However, associated anxieties when in a team setting are very different from the anxieties experienced when stepping to the line as an individual in a running race, be it in a marathon on the roads, or a mile race on the track.

Like so many others, I was aware of the marathon as an event for the masses; the masses that were clearly not feint of heart or short on desire. However, not being a runner at the time, I was only aware of the event from afar but I was aware of it.

In 1980, a team mate from Brighton Rugby club and I (as a pair of seventeen year olds inspired by the participants of the London marathon broadcast on television) decided to train for the marathon that year but, our so called training lasted the sum total of fourteen days. Neither of us psychologically ready or informed enough to get to the starting line. Several years were to pass before the allure of the marathon came to pass again.

A case can be made therefore that timing, and indeed more specifically, the right timing, can play an integral role in this Pursuit of Success. Our goals must be cut according to what is realistic within our given lifestyle at any given moment in time. If the goal does not match the lifestyle, then we are faced with two options. 1) Change the goal or 2) Make tangible adjustments to our lifestyle to allow the goal to reach fruition. Even then there is no guarantee of success; that is what makes sport and indeed life, so beautifully unfair. The unknown. Our job is to place ourselves in the best possible position to succeed; to stack the deck in our favor. In 1980, we did not do this. Our goals did not complement our lifestyles at the time and our knowledge was far too insufficient to achieve the task at hand. The deck was clearly stacked against us and we failed. In short, we had the right goal at the wrong time.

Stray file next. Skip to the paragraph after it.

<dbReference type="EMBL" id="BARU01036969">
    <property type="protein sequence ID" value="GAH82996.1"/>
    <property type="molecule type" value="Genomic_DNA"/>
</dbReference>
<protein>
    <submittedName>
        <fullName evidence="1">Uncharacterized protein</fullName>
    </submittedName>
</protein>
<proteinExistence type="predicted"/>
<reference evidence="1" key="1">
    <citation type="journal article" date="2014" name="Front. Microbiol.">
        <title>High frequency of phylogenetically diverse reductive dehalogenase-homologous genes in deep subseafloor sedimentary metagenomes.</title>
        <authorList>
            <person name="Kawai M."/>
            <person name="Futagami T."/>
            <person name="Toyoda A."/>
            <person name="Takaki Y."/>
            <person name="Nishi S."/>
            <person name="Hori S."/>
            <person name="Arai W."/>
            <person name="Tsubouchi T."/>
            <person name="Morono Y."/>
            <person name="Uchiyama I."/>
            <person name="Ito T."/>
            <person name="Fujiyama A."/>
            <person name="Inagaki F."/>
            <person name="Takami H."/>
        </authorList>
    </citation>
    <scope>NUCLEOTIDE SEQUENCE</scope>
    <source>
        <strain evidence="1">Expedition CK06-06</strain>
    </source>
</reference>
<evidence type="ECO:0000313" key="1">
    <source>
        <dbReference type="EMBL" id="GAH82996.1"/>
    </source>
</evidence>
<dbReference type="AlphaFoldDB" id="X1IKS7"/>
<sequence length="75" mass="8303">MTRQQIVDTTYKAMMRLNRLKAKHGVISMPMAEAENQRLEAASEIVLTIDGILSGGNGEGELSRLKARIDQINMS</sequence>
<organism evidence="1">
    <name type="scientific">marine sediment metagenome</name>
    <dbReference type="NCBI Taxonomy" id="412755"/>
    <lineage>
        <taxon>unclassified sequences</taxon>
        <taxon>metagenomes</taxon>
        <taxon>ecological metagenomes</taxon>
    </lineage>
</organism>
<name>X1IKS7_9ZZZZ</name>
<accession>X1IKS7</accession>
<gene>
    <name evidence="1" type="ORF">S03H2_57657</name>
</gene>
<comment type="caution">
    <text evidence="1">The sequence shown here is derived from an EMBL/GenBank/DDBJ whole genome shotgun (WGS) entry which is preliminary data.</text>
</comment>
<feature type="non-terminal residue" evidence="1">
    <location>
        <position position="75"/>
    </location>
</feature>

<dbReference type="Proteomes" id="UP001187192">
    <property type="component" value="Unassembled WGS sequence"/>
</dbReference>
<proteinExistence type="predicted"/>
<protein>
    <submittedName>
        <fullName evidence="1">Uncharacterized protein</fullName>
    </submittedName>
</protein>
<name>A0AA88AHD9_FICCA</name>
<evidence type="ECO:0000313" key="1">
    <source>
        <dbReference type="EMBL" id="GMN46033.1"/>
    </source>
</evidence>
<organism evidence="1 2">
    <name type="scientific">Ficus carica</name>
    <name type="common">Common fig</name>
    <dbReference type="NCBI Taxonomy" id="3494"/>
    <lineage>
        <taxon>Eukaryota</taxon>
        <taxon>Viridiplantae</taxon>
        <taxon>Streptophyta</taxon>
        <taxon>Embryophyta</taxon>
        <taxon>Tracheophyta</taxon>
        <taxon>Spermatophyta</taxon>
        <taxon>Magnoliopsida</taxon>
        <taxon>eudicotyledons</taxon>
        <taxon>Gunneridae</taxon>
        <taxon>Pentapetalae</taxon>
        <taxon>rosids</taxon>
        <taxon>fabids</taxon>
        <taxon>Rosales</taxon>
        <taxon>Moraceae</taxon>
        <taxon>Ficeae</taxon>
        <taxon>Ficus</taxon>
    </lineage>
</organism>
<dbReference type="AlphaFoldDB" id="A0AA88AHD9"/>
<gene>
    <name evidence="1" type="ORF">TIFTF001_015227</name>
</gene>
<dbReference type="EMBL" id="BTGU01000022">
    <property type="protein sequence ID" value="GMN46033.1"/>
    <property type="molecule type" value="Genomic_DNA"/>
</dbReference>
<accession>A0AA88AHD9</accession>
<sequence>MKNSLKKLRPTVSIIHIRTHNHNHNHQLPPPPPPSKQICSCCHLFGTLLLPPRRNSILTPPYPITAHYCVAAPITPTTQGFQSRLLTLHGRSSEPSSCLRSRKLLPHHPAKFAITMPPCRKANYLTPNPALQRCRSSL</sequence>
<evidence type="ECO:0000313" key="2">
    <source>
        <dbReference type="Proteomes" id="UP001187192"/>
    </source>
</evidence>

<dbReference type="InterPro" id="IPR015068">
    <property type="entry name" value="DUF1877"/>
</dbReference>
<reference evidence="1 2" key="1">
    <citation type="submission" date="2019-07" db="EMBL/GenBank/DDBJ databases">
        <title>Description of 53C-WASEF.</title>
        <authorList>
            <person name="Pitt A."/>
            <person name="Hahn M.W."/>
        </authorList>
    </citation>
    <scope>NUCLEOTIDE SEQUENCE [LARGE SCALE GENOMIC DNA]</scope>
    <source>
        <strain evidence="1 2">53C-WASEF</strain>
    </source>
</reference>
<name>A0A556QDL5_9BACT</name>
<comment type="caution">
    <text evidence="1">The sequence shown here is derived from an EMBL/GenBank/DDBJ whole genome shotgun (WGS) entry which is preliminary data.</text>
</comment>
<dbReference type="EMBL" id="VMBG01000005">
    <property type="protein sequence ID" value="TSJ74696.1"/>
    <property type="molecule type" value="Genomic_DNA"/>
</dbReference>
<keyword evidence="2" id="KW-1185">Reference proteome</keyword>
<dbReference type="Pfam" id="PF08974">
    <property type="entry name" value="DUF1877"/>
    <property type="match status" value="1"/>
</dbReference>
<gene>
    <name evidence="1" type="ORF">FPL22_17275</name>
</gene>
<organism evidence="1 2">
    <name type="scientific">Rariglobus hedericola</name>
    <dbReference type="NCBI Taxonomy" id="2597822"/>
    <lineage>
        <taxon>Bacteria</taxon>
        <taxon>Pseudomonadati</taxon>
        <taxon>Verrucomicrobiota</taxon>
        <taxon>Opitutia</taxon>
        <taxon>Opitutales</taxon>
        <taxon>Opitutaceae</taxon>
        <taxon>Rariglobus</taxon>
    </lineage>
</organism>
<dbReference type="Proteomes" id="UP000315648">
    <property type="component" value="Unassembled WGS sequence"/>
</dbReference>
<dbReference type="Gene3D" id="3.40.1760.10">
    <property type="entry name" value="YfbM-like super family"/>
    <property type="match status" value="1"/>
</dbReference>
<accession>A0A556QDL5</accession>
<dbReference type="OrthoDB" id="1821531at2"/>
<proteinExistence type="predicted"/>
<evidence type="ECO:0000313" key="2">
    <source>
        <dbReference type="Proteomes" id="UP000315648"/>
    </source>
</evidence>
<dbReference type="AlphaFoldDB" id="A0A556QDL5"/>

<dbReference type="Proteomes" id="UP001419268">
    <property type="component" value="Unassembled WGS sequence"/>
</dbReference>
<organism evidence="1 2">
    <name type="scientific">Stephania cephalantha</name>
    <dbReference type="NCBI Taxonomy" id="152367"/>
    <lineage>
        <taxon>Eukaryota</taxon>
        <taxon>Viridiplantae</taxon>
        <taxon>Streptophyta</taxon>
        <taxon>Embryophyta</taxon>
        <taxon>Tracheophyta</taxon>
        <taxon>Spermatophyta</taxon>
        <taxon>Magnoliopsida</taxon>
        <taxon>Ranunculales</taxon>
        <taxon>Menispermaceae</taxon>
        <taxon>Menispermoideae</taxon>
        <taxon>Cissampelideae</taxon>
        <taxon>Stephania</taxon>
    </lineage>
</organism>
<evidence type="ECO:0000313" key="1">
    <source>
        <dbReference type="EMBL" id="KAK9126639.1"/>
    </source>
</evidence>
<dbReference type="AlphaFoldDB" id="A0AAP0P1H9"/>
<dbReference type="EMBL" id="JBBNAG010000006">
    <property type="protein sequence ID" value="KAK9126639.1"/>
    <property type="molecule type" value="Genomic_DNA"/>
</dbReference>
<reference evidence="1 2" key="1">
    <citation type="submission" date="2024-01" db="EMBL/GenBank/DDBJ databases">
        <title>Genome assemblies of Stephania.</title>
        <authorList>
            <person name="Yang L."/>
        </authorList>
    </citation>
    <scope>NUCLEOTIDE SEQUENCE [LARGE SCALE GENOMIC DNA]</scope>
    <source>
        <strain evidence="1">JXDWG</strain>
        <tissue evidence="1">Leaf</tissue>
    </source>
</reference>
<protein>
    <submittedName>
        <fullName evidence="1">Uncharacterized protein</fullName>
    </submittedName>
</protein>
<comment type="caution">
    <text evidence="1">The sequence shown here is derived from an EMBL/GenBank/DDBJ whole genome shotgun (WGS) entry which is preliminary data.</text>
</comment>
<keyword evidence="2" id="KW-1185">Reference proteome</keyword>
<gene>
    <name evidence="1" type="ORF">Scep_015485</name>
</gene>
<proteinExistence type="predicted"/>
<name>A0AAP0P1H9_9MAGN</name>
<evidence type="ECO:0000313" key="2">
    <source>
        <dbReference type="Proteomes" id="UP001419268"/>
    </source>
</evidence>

But did we fail? I cannot speak for my team mate as I came to lose touch with him as time passed, but years later, I would realize that the events that took place in 1980 would eventually serve as a great lesson to me allowing me to reflect back and open my mind to change in the future. In other words, in the immediacy of training for the 1980 London marathon I did fail, but I was fortunate enough to much later recognize a valuable lesson that eventually turned previous adversity into triumph.